TEA Delays A-F School Ratings By About a Month

Mike Miles: Mums the word.
Mike Miles: Mums the word. Screenshot

Texas Education Agency Commissioner Mike Morath announced Tuesday that the agency will delay its announcement of public school ratings by about a month to look more closely at the data in determining those A-F marks.

Houston ISD Superintendent Mike Miles had previously warned that he expected several HISD schools to drop into D or F ratings given anticipated adjustments to the scoring. On Tuesday, the Houston Press asked Miles and HISD for comment on this latest action by Morath but received no answer from the press office. 

Originally the scores were to be released on September 28. Without naming an exact date, the TEA announcement said score would be released in "about a month."

Schools are assessed on how students have learned certain content, their academic progress over a year and how schools are doing in closing the achievement gap focusing on progress among minority students as compared to whites.

The Texas State Teachers Association issued a statement from TSTA President Ovidia Molina saying in part:

"We hope the commissioner will abandon his plans to unfairly change the rules in the middle of the game. He earlier indicated he would retroactively raise the passing scores for one key element in the ratings — the college, career and military readiness of a school district’s high school graduates. The significant increases he planned for those standards would have the effect of lowering the accountability letter grades for many districts.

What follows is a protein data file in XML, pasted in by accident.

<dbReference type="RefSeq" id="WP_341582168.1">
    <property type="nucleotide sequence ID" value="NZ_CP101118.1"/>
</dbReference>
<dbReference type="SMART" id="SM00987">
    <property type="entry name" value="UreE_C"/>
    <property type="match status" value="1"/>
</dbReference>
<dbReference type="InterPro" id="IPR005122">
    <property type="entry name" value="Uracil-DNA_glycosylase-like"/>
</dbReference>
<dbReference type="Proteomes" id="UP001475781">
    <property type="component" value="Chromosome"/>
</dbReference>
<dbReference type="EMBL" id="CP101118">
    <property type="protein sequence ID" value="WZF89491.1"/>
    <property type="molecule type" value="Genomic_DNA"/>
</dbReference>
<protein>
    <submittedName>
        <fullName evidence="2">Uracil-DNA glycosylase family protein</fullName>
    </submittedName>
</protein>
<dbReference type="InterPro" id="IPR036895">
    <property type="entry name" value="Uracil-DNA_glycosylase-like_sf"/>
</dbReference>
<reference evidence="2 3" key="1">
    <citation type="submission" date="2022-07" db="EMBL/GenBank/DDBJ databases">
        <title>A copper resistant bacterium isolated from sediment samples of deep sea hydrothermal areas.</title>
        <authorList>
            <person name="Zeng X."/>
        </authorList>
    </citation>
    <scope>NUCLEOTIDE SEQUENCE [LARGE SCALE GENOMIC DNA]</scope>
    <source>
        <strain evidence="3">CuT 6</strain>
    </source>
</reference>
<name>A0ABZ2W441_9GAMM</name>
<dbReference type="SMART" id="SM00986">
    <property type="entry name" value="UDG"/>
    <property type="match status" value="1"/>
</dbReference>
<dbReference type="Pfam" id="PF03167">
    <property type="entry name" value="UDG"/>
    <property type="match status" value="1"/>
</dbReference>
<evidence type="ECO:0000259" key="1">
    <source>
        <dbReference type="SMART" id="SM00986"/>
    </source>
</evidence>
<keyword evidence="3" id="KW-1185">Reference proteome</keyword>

"This announced change is so unfair that numerous school districts have sued the commissioner. TSTA also strongly opposes that kind of change, and we oppose any other changes that would affect the accountability ratings this late in the process."

The Texas Legislature adopted the A-F system in 2017 in a  phased-in implementation. The system replaced the pevious pass-fail assessments of districts. TEA's Morath has said the A-F assessment is more nuanced and better identifies areas that need improvement. 

In January of this year, the TEA came up with proposed updates to its method of making assessments — something critics have decried as akin to moving the goal posts in the middle of a game. In its news release Tuesday, the TEA said that using data from the 2021-22 school year may not have taken into account the impact of the pandemic.
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Margaret Downing is the editor-in-chief who oversees the Houston Press newsroom and its online publication. She frequently writes on a wide range of subjects.
Contact: Margaret Downing